Hello to the handful of loyal readers, who continue to support me despite my paltry and irregular posting.
Right now, I’m in the throes of studying for FCA Part 1 (which is more or less the same as FRCA Part 1, except South African). Obviously, my absolute need for focus means that my mind is assaulted by a gajillion fresh ideas that will NOT help me in these very-soon-now-now-around-the-corner five days of exams. Here is a peek into my brain right now:
1. A Mind for Numbers (Barbara Oakley)
I have beeeen meaning to read this (and/or enrol in the MOOC) – and finally opted for the book. I know many people claim to have THE ANSWER to studying, but really, THIS is the book I wish I had read in Grade 8. And again in Matric… And again in university… (You get my drift, or should I continue?) It has pictures (important), and evidence (also important), and is accessibly written (ditto). Far from offering simple platitudes, it holds practice-changing insights into learning and memory. It’s kind of like Manage Your Money, but for studying, and I now recommend it to everyone and their cat.
2. Cost of knowledge, pressure, and CMSA things
I’m not going to address the CMSA exam fees (this is me not addressing it). I do think, though, that the FCA candidate should be able to elect to write two out of the three subjects in one semester, and the remaining in the following semester. (Rather than the current “if you fail just one, you can rewrite that one”.) My hypothesis? Ultimately, the people who are going to pass, are going to pass: ideally, they should pass with the greatest amount of knowledge obtainable.
We’re all working adults now. Studying for multiple exams while working isn’t a show of being able to cope under pressure: our very work as anaesthetists is evidence of being able to cope under pressure.
3. SASA congress 2023
One of the greatest collective influences on my career has been conferences. From MWASA to BadEM, to SASA. While mentally taxing, the opportunity to meet so many people in our field (and socialise with some I already knew) is invigorating. The hierarchy seems to fall away; heads of departments and junior medical officers have lunch around the same table; knowledge and experiences are shared, and heard. The scope of sessions – from environmentally-conscious anaesthesia, mental health of anaesthesia providers, and our role in palliation and end-of-life care; to more “academic” talks: presented by knowledgeable and passionate speakers, they provided me with matter for “diffuse thinking” (refer A Mind for Numbers), and left me feeling like what I do, matters.
My wish is that everyone in medicine might have the opportunity to attend something this life-changing.
Does this make me an idealist? Yes.
Did I exceed my spoons every day? Yes.
Did I eat too much free food, and get enough crappy free pens for my entire department? Also, yes.
4. Marginal gains in the environment
Call me ignorant, but although the concept of “marginal gains” is not foreign to me, I learned the term for the first time in a session about anaesthesia and the environment at the SASA congress. (Basically, the British cycling coach, Dave Brailsford, identified all components of competitive cycling, and postulated that improving each parameter by just one percent, would result in a major additive improvement. Five years later, the team won 60% of the gold medals in all track cycling events at the Beijing Olympics).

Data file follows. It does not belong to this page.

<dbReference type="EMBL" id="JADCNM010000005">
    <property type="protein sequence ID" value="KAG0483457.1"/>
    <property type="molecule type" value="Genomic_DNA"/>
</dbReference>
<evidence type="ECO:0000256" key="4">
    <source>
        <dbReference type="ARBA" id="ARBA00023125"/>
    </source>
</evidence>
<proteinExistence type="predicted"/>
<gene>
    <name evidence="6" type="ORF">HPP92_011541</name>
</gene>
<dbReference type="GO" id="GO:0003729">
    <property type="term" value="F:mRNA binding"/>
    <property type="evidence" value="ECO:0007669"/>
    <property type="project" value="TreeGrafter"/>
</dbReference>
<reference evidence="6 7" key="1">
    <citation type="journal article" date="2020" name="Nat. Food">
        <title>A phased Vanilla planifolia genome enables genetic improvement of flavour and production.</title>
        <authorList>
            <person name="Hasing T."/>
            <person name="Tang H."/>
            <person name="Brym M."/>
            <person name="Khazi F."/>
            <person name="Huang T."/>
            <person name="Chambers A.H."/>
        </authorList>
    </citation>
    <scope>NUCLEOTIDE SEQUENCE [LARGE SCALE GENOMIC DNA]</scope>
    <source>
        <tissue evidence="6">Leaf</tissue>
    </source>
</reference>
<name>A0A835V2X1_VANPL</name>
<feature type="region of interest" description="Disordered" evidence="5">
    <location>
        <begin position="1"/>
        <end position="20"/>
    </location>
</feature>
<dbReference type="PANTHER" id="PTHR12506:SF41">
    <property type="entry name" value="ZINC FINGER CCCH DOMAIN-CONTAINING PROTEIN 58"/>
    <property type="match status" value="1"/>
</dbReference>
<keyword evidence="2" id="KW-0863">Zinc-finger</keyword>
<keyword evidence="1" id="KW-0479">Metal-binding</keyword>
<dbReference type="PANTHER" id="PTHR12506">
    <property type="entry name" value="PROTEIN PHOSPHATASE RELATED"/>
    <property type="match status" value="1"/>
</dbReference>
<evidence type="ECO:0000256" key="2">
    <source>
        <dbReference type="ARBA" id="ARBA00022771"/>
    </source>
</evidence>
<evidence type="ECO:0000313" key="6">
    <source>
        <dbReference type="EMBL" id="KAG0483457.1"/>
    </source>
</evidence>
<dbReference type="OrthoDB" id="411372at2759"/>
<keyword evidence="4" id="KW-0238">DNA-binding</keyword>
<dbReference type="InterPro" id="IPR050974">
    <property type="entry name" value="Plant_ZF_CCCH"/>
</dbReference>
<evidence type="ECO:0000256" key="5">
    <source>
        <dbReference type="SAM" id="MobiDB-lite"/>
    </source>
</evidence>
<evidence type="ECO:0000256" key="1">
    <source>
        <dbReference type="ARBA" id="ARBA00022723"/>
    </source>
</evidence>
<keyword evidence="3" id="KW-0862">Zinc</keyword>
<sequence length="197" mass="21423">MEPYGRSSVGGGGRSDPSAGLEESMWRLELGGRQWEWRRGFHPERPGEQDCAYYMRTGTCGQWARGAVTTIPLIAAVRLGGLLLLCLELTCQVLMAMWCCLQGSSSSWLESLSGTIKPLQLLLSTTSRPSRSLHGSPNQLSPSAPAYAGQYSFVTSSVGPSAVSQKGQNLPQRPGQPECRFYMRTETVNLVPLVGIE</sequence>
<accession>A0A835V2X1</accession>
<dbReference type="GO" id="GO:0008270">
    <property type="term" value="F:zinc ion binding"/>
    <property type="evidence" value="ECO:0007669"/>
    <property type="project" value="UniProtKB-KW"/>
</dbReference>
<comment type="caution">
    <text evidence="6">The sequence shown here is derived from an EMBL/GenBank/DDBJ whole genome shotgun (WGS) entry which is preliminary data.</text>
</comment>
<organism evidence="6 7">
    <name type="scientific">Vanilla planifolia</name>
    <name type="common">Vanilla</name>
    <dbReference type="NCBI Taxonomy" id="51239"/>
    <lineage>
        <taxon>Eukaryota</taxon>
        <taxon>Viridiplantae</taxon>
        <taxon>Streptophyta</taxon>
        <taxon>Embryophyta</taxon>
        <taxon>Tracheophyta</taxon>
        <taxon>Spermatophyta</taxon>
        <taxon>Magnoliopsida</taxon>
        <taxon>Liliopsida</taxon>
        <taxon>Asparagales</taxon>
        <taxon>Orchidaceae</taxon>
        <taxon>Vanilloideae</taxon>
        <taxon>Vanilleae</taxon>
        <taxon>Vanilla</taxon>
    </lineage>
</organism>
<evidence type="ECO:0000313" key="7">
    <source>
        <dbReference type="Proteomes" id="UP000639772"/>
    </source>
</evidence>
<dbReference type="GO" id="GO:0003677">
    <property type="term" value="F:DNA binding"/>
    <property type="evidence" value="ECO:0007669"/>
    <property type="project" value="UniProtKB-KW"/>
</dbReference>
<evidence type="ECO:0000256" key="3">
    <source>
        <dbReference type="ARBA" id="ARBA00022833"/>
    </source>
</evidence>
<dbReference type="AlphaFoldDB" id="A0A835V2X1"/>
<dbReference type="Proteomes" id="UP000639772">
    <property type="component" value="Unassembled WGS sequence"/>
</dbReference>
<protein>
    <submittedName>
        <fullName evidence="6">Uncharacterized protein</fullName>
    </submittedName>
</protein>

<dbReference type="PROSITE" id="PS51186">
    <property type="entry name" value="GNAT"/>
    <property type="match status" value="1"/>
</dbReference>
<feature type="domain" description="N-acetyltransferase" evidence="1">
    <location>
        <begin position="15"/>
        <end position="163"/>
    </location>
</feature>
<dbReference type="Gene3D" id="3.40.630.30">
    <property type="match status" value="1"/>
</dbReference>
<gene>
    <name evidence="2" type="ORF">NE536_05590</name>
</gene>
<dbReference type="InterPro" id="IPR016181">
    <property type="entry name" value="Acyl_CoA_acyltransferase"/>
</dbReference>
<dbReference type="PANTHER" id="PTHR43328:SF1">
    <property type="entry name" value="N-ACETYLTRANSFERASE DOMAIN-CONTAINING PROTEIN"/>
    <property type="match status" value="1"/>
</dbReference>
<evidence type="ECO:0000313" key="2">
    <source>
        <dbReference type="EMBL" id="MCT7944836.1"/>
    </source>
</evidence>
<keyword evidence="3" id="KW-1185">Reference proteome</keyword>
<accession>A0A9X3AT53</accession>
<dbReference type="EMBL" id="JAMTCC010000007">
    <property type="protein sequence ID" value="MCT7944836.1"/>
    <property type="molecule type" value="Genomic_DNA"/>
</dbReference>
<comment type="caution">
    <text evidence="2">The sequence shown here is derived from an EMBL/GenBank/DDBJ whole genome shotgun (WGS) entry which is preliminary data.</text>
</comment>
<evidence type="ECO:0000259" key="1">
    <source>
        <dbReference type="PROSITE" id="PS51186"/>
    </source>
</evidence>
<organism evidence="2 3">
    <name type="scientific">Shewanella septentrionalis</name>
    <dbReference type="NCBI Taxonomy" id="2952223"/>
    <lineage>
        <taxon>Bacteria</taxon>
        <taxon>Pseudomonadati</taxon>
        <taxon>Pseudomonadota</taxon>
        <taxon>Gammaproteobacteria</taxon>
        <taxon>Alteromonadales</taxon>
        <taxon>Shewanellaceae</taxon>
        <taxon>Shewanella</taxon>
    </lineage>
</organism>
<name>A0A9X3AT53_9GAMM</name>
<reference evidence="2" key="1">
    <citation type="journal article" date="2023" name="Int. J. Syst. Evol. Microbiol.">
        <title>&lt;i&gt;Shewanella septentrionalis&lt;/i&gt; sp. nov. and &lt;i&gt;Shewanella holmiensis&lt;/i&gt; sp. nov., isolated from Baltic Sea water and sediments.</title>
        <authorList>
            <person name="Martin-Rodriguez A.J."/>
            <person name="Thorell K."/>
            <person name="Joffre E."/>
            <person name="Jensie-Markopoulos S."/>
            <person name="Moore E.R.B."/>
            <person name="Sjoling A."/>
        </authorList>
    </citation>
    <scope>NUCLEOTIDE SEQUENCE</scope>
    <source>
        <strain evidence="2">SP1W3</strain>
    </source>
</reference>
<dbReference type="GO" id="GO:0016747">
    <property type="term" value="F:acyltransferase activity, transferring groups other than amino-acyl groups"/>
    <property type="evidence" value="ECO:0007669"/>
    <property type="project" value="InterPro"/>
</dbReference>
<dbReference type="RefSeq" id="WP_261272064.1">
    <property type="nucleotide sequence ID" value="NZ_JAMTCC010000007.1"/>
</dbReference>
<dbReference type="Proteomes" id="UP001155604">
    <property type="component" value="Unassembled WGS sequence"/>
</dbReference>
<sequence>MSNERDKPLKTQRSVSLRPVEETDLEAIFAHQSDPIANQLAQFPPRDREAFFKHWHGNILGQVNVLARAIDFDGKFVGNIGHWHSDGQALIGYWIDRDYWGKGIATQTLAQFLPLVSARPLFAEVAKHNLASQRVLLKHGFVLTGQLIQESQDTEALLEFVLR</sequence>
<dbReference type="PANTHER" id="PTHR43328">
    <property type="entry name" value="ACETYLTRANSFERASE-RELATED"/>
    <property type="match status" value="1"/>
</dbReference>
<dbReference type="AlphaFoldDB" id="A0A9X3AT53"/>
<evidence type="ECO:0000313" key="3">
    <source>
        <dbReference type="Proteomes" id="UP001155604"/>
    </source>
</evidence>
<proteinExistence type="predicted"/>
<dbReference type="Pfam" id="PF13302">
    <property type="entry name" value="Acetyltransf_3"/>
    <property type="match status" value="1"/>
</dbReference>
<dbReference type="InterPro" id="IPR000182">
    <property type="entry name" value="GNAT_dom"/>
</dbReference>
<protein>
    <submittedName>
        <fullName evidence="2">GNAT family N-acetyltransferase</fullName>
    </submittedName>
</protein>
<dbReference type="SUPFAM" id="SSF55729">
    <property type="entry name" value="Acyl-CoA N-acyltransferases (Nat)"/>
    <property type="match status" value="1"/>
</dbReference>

So at this congress, exhibitors were asked not to hand out disposable water bottles. Instead, each delegate received a reusable water bottle, and water dispensers were freely available at all venues. Delegates were encouraged to take notes on digital devices, and download pamphlet files rather than taking bunches of brochures that would ultimately land in the bin. (As collateral, my poor stationery-addicted heart had to deal with the diminished amount of free notebooks. I do love me a new notebook.)
There is much to be debated around the actual practice of anaesthesia and its effect on the environment – but that is definitely more than my brain can handle tonight.
5. Gatekeeping of knowledge
I regret most of the textbooks I have bought for these (and other) exams. The more I look at past papers and refreshers, the more I see how impossible it is to study from a single source per subject. And with the price of textbooks, anything more than one per subject is out of the question. Honestly, I get more help from the internet than from textbooks.
I’m sure the feeling is not uncommon, but I REALLY wish people were more open about how they studied for their exams. Resources are great, but only to the extent that one knows what is important. I wish I had used past papers MORE to guide my studying, instead of the common advice to practice past papers AFTER studying.
Learning new STUFF is so gratifying, until I remember how much I don’t know yet, and how soon the exams are, and how much I still need to sleep.
I wish someone had told me before medical school that Medicine is just writing exams and studying for the rest of my life. It probably wouldn’t have changed my career path, but at least I would’ve been better armed. Best wishes with FRCA (or the south African equivalent)! I do local exams for internal medicine soon so I’m feeling the pressure too. Studying through past papers helps a lot